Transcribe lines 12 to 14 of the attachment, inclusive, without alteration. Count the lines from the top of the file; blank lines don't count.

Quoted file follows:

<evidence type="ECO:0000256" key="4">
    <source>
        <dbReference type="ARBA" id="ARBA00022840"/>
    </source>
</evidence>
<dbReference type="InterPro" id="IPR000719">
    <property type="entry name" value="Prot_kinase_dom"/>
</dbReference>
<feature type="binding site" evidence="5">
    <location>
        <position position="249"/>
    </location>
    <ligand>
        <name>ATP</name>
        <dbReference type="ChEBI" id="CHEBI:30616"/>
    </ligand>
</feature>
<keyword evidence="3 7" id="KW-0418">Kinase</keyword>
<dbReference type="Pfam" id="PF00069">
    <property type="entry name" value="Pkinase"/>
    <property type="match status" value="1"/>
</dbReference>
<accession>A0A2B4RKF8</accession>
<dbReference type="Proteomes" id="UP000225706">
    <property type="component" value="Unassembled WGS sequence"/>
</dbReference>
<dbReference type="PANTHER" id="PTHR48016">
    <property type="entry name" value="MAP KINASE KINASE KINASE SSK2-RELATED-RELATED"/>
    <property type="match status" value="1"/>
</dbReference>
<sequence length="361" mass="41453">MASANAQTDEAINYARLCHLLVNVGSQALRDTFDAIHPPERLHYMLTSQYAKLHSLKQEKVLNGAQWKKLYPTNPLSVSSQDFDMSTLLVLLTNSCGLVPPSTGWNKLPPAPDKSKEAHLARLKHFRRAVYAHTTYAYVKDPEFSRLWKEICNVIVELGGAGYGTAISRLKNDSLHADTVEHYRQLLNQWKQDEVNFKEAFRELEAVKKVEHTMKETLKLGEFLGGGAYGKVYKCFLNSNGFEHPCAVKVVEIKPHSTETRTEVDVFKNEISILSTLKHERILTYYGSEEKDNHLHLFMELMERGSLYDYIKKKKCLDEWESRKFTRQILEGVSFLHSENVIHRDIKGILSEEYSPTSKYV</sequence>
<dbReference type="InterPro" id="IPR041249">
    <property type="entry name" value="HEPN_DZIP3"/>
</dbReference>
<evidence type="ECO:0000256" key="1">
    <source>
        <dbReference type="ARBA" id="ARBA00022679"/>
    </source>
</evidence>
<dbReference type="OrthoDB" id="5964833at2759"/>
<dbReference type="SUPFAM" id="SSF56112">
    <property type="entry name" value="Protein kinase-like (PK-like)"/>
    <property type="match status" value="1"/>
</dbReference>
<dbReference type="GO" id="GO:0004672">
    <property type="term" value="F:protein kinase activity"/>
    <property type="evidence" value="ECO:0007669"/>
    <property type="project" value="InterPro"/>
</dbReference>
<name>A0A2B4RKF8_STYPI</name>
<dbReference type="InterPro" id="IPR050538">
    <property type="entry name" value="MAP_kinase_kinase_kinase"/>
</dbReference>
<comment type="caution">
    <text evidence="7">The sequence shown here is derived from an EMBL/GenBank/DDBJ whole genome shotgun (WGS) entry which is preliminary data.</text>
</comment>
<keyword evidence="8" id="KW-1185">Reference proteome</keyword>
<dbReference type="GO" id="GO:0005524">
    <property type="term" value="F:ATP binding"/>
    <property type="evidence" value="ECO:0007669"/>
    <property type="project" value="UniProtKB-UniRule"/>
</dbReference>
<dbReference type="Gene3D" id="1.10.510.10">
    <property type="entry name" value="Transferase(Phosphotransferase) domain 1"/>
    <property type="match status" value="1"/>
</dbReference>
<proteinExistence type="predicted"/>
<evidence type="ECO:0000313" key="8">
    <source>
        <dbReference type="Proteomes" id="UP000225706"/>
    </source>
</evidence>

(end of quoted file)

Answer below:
    </location>
    <ligand>
        <name>ATP</name>